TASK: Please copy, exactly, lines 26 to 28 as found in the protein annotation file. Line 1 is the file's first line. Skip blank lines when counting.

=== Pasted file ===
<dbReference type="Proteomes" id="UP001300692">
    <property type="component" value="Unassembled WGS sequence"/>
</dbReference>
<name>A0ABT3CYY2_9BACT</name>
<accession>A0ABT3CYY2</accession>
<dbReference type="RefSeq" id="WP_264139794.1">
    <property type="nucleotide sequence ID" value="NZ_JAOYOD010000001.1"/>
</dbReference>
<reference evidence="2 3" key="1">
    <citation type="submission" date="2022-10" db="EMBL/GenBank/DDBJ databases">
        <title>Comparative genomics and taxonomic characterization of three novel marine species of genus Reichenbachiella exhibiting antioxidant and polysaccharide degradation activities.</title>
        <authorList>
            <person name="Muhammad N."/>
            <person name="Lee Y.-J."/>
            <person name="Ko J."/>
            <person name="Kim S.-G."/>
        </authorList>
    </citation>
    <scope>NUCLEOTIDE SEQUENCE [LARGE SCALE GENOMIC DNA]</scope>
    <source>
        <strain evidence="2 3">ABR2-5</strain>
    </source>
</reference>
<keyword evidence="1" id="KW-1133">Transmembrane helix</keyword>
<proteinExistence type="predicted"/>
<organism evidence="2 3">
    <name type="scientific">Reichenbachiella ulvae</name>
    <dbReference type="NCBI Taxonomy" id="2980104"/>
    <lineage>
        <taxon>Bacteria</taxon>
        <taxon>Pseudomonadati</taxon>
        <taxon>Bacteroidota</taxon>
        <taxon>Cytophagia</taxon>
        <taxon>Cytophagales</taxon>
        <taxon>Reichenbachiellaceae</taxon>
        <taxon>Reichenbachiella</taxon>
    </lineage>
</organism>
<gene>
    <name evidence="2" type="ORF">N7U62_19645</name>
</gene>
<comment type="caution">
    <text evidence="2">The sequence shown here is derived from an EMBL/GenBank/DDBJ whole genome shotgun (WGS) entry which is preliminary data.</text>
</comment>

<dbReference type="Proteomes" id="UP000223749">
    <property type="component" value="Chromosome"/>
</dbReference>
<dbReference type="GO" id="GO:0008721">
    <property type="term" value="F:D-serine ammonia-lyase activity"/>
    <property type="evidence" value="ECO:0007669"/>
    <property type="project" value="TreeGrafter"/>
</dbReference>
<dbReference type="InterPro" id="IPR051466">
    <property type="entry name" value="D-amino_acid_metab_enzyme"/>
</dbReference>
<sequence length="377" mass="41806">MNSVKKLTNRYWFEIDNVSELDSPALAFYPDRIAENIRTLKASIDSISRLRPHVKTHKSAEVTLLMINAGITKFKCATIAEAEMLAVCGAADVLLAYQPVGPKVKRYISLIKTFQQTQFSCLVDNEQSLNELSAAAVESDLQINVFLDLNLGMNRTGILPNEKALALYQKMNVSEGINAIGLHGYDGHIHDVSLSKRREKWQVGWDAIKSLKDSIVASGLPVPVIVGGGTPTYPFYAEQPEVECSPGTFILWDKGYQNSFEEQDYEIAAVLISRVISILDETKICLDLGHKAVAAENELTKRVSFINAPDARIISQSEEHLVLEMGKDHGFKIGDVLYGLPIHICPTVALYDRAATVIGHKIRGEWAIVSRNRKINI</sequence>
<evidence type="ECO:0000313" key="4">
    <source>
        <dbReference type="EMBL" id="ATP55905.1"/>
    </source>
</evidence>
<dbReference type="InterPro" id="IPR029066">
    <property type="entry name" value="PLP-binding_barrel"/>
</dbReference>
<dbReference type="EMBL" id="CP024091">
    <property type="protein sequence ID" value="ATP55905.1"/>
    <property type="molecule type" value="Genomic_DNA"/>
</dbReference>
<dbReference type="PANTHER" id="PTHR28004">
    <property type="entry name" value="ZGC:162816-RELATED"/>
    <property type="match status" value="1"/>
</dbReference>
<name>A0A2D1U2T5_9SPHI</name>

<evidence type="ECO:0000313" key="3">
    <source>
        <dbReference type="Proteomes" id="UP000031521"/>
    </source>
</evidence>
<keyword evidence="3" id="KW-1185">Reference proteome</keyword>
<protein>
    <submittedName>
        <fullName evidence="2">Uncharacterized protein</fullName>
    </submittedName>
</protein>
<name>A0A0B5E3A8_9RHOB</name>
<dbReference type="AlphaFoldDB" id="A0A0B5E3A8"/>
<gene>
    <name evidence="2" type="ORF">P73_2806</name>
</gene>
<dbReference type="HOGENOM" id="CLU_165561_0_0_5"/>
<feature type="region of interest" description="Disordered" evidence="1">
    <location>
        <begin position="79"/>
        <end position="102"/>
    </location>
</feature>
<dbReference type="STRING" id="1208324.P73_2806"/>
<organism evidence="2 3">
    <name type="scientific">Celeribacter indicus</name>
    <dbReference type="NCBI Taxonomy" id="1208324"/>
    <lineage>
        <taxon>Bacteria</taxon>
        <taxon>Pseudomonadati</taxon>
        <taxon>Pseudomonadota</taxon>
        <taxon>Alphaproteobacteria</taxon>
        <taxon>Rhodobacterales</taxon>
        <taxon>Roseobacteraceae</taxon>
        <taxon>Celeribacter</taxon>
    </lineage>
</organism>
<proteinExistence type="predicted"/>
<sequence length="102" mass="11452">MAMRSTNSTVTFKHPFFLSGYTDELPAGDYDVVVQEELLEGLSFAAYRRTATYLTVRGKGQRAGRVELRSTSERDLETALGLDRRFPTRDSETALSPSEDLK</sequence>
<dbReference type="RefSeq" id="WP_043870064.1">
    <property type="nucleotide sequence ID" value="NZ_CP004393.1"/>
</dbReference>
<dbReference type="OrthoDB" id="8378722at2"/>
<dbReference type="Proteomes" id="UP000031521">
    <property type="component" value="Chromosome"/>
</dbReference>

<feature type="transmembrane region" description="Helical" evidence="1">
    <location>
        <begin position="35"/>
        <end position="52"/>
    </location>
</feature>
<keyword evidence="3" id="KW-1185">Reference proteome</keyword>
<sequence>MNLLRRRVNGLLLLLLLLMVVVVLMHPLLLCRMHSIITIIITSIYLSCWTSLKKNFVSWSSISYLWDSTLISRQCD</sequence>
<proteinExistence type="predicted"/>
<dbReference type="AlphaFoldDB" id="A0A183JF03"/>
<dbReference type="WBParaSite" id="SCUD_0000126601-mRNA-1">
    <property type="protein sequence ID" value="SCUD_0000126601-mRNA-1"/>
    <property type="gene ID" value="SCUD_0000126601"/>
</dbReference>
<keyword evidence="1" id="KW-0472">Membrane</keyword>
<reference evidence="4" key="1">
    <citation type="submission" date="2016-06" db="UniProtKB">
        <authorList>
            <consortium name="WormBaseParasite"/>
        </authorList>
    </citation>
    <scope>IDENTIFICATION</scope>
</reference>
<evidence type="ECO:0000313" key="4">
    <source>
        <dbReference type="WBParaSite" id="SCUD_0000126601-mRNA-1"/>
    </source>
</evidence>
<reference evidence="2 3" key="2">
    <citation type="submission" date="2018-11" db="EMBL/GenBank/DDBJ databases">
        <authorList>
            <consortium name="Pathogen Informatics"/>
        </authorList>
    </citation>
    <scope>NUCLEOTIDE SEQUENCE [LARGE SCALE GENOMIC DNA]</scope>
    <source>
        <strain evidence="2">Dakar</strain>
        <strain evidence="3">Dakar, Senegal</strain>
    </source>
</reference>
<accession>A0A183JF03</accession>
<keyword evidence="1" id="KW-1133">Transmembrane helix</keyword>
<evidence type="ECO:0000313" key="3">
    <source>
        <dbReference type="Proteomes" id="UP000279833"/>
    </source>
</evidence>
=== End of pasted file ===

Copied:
<organism evidence="2 3">
    <name type="scientific">Reichenbachiella ulvae</name>
    <dbReference type="NCBI Taxonomy" id="2980104"/>